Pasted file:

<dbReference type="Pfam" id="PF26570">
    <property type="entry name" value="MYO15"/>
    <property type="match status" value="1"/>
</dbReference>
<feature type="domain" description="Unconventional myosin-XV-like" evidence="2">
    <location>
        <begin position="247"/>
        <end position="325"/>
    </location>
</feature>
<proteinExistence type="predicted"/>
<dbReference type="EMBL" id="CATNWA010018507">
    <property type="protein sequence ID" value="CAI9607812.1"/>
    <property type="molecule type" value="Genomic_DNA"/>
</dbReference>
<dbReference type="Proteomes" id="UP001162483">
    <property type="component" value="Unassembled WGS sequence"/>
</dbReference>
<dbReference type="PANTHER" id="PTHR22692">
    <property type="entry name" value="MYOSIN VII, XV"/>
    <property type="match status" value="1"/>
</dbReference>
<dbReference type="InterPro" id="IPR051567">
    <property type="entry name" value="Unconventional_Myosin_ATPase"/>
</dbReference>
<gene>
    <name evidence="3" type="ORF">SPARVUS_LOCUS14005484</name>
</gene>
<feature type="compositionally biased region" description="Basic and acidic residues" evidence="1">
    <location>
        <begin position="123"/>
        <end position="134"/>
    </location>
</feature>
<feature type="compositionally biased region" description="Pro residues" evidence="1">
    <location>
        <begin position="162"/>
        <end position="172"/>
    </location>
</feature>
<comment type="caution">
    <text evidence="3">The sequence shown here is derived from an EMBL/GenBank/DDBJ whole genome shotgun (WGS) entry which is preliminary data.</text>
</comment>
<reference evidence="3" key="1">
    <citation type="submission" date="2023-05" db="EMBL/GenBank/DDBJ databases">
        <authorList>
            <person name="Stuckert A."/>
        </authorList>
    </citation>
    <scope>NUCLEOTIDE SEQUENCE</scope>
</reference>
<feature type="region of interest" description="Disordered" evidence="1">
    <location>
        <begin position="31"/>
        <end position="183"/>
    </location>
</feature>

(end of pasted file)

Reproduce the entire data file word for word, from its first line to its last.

<dbReference type="Pfam" id="PF26570">
    <property type="entry name" value="MYO15"/>
    <property type="match status" value="1"/>
</dbReference>
<feature type="domain" description="Unconventional myosin-XV-like" evidence="2">
    <location>
        <begin position="247"/>
        <end position="325"/>
    </location>
</feature>
<proteinExistence type="predicted"/>
<dbReference type="EMBL" id="CATNWA010018507">
    <property type="protein sequence ID" value="CAI9607812.1"/>
    <property type="molecule type" value="Genomic_DNA"/>
</dbReference>
<dbReference type="Proteomes" id="UP001162483">
    <property type="component" value="Unassembled WGS sequence"/>
</dbReference>
<dbReference type="PANTHER" id="PTHR22692">
    <property type="entry name" value="MYOSIN VII, XV"/>
    <property type="match status" value="1"/>
</dbReference>
<dbReference type="InterPro" id="IPR051567">
    <property type="entry name" value="Unconventional_Myosin_ATPase"/>
</dbReference>
<gene>
    <name evidence="3" type="ORF">SPARVUS_LOCUS14005484</name>
</gene>
<feature type="compositionally biased region" description="Basic and acidic residues" evidence="1">
    <location>
        <begin position="123"/>
        <end position="134"/>
    </location>
</feature>
<feature type="compositionally biased region" description="Pro residues" evidence="1">
    <location>
        <begin position="162"/>
        <end position="172"/>
    </location>
</feature>
<comment type="caution">
    <text evidence="3">The sequence shown here is derived from an EMBL/GenBank/DDBJ whole genome shotgun (WGS) entry which is preliminary data.</text>
</comment>
<reference evidence="3" key="1">
    <citation type="submission" date="2023-05" db="EMBL/GenBank/DDBJ databases">
        <authorList>
            <person name="Stuckert A."/>
        </authorList>
    </citation>
    <scope>NUCLEOTIDE SEQUENCE</scope>
</reference>
<feature type="region of interest" description="Disordered" evidence="1">
    <location>
        <begin position="31"/>
        <end position="183"/>
    </location>
</feature>